Saudi Journal of Kidney Diseases and Transplantation

ORIGINAL ARTICLE
Year
: 2008  |  Volume : 19  |  Issue : 4  |  Page : 551--553

Urinary Tract Infections in Renal Allograft Recipients from Living Related Donors


Tarik Houssaini Sqalli, Asmaa Laboudi, Mohamed Arrayhani, Loubna Benamar, Yamama Amar, Naima Ouzeddoun, Rabea Bayahia, Hakima Rhou 
 Department of Nephrology, Ibn Sina University Hospital, Rabat, Morocco

Correspondence Address:
Tarik Houssaini Sqalli
Department of Nephrology, Ibn Sina University Hospital, Rabat
Morocco

Abstract

Urinary tract infection (UTI) remains the most common infectious complication in renal transplant recipients. We aimed in our study to describe the epidemiological patterns and evaluate the favouring factors of UTI in our renal allograft recipients. We evaluated retrospectively all the UTIs in 47 kidney recipients transplanted from living-related kidney donors in Rabat University Hospital, Morocco, from January 1998 to December 2005. The mean follow-up was 28 ± 19 months. The mean age of the patients was 32 ± 10 years with a male/female ratio of 1.35/1. Twenty patients (42%) suffered at least one UTI episode. UTIs were asymptomatic in 70% of the patients, while manifested as acute pyelonephritis in 17% and uncomplicated acute bacterial cystitis in 13%. UTI episodes occurred in 68% of the patients during the first 3 months post­kidney transplantation with a recurrence rate of 55%, and all the patients experienced a favourable course. Gram-negative bacilli were the principally isolated agents; E. Coli was found in 60% of the patients and Klebsiella in 30%. UTI was more common in females (p = 0.04) and cases of post transplantation vesicoureteral reflux (p = 0.03). The graft survival rate at the end of the study was comparable for both UTI and non-UTI groups.



How to cite this article:
Sqalli TH, Laboudi A, Arrayhani M, Benamar L, Amar Y, Ouzeddoun N, Bayahia R, Rhou H. Urinary Tract Infections in Renal Allograft Recipients from Living Related Donors.Saudi J Kidney Dis Transpl 2008;19:551-553


How to cite this URL:
Sqalli TH, Laboudi A, Arrayhani M, Benamar L, Amar Y, Ouzeddoun N, Bayahia R, Rhou H. Urinary Tract Infections in Renal Allograft Recipients from Living Related Donors. Saudi J Kidney Dis Transpl [serial online] 2008 [cited 2021 Apr 13 ];19:551-553
Available from: https://www.sjkdt.org/text.asp?2008/19/4/551/41312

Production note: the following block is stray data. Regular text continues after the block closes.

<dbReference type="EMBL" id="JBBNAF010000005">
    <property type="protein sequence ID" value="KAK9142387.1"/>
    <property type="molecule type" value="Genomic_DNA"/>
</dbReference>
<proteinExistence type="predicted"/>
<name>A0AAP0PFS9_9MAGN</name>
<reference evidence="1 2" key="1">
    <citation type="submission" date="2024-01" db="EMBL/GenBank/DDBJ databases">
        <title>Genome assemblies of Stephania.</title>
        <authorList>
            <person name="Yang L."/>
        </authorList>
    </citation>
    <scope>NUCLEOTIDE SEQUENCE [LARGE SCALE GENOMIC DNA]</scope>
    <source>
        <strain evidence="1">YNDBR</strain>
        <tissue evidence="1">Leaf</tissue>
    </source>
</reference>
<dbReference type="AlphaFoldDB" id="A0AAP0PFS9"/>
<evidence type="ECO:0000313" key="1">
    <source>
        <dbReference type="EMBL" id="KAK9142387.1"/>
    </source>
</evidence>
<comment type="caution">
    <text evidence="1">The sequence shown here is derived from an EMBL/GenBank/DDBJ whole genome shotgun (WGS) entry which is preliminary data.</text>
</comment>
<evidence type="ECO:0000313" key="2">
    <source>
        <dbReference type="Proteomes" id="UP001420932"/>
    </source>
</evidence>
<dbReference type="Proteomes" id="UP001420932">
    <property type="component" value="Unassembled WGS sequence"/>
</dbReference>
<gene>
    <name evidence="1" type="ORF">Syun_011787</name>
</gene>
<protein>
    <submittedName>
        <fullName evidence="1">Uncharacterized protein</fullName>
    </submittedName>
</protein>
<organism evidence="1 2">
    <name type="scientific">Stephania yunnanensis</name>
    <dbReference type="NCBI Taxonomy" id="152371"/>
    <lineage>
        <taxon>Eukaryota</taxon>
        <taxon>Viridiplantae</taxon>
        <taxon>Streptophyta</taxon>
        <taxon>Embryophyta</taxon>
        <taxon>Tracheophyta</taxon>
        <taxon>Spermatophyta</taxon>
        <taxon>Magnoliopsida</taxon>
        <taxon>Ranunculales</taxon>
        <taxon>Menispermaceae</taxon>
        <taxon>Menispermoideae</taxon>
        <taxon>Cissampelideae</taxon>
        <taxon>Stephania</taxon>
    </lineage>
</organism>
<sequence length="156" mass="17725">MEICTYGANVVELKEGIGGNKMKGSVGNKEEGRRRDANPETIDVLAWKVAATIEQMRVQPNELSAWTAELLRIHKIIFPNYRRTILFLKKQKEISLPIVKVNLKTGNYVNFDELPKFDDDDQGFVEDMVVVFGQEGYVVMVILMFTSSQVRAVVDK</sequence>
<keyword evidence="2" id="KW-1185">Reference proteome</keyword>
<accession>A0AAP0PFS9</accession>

Full Text

 Introduction



UTI is the most frequent post transplan­tation infection. [1],[2] It remains a major pro­blem despite the significant advances in surgical techniques and immunosuppressive therapy.

We aim in our study to describe the epi­demiological patterns and evaluate the favouring factors of UTI in our renal allo­graft recipients.

 Patients and Methods



We evaluated retrospectively all the UTIs in 47 patients with transplanted allografts from living-related kidney donors in Rabat University Hospital, Morocco, from January 1998 to December 2005. The ureters of the allografts were anastomosed to the bladders of the recipients using Lich-Gregoire me­thod, and double J ureteral stents were placed at time of transplantation and removed three weeks postoperatively. The recipients did not receive induction immunosuppressive therapy, but were maintained on cyclospo­rine, prednisone, and either mycophenolate mofetil (40%) or azathioprine (60%). All patients received prophylaxis for UTIs with sulfadoxine-pyrimethamine for three months after transplantation.

UTI was defined as a urine culture con­taining more than 10 6 colonies, while acute pyelonephritis was defined as UTI with fever.

We recorded the following variables: demo­graphic data, cause and date of transplanta­tion, infectious background of recipients, immunosuppressive treatment, causative micro-organism of UTI, and graft survival.

 Statistical Analysis



Statistical analysis was performed with SPSS (version 12.0, SPSS, Chicago, Ill). Parameters were expressed in percentage (%) and mean ± standard deviation. The chi-square test was used to compare the cross-tabulated categorical data, while for the quantitative data we used the inde­pendent samples "t" test. A p value [3] Escherichia coli and Enterococcus spp. were the most prevalent uropathogens in our study as reported elsewhere. [2]

This study shows that female gender and vesicoureteral reflux were the main risk factors for UTI. In other studies, Retrans­plantation and ureteral stents were inde­pendently associated with UTI. [1]

The use of newer immunosuppressive agents (Sirolimus, thymoglobulin) in recent years has been associated with some changes in the epidemiology of post-transplant infec­tions; Enterococci have become more pre­valent. [1],[4]

Despite a high recurring infection rate, uncomplicated UTI demonstrated a good graft prognosis in the recipients of renal allografts from living donors. [5],[6] This is most likely due to antibiotic prophylactic therapy for UTI and less required immunosuppre­ssive therapy ( induction and maintenance) than the renal allografts from the deceased donors.

We conclude that UTI is a common com­plication in the early post renal transplant period in the renal allografts from living donors that requires antibiotic prophylactic therapy and close surveillance, however, has a good prognosis.

References

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